- Despite mortgage interest rates being over 4%, rates are still below historic numbers.
- 88% of property managers raised their rents in the last 12 months!
- The credit score requirements for mortgage approval continue to fall.
[caption id="" align="alignnone" width="648"] Mortgage Debt[/caption] Some homeowners have recently done a “cash out” refinance and have taken a portion of their increased equity from their house. Others have sold their homes and purchased more expensive homes with larger mortgages. At the same time, first-time buyers have become homeowners and now have mortgage payments for the first time. These developments have caused concern that families might be reaching unsustainable levels of mortgage debt. Some are worried that we may be repeating a behavior that helped precipitate the housing crash ten years ago. Today, we want to assure everyone that this is not the case. Here is a graph created from data released by the Federal Reserve Board which shows the Household Debt Service Ratio for mortgages as a percentage of disposable personal income. The ratio is the total quarterly required mortgage payments divided by total quarterly disposable personal income. In other words, the percentage of spendable income people are using to pay their mortgage. Today’s ratio of 4.44% is nowhere near the ratio of 7.21% during the peak of the housing bubble and is instead at the lowest rate since 1980 (4.38%). Bill McBride of Calculated Risk recently commented on the ratio:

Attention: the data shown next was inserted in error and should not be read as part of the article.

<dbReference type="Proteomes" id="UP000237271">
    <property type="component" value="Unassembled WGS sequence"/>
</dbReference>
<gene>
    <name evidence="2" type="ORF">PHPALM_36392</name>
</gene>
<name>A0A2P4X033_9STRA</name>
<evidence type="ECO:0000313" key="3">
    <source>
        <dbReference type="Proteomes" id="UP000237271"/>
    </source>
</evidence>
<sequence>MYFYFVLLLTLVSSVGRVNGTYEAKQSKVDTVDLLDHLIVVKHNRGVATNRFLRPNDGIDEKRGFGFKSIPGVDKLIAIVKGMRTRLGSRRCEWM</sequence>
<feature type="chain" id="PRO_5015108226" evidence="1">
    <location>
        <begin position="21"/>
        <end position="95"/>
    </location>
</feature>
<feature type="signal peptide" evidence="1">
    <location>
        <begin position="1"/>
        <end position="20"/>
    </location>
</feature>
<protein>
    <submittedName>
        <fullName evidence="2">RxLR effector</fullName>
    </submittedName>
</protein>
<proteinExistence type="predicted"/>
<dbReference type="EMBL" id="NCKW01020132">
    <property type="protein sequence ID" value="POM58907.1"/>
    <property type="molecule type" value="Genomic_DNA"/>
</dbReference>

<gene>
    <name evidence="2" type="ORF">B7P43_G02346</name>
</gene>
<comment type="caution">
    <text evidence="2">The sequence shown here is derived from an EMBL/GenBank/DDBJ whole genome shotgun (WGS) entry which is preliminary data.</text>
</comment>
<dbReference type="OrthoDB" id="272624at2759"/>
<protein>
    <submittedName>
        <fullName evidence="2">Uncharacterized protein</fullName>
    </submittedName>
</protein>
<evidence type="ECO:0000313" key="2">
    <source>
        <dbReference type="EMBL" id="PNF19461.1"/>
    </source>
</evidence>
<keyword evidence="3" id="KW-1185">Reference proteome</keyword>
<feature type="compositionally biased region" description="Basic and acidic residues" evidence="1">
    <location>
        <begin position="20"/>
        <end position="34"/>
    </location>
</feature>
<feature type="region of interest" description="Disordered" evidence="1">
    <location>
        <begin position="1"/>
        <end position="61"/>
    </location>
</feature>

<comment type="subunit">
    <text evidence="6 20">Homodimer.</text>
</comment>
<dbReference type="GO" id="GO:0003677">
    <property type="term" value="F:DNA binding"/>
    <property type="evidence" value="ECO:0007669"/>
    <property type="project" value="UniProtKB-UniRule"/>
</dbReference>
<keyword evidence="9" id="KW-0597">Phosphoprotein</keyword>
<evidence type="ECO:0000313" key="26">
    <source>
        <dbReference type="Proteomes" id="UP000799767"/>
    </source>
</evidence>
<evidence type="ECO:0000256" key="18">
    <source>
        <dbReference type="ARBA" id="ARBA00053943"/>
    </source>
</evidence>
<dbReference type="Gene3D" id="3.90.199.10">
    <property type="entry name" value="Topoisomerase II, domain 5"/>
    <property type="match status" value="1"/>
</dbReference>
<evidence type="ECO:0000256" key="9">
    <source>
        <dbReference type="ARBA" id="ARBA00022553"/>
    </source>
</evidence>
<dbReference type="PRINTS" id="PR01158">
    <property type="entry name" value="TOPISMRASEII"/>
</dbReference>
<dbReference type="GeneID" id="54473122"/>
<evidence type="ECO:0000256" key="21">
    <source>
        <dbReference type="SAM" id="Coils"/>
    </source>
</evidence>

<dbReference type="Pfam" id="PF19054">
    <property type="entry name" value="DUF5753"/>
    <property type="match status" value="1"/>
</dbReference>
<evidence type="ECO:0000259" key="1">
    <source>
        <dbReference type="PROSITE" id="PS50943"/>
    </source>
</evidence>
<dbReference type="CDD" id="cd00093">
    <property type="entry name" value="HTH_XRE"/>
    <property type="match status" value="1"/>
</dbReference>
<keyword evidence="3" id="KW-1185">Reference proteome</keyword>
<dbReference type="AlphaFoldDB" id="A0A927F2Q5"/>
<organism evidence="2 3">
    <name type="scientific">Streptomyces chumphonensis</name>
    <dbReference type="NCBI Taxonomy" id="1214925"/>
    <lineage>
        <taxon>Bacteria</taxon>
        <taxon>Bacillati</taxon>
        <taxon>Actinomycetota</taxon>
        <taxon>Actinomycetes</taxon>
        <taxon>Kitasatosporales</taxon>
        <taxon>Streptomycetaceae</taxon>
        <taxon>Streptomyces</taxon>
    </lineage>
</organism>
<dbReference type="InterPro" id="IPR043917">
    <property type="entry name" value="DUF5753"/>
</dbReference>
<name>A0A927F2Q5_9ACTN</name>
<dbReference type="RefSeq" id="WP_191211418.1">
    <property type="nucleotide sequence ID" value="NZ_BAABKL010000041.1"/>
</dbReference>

“The Debt Service Ratio for mortgages is near the low for the last 38 years. This ratio increased rapidly during the housing bubble and continued to increase until 2007. With falling interest rates, and less mortgage debt, the mortgage ratio has declined significantly.”
Bottom LineMany families paid a heavy price because of questionable practices that led to last decade’s housing crash. It seems the American people have learned a lesson and are not repeating that same behavior regarding their mortgage debt.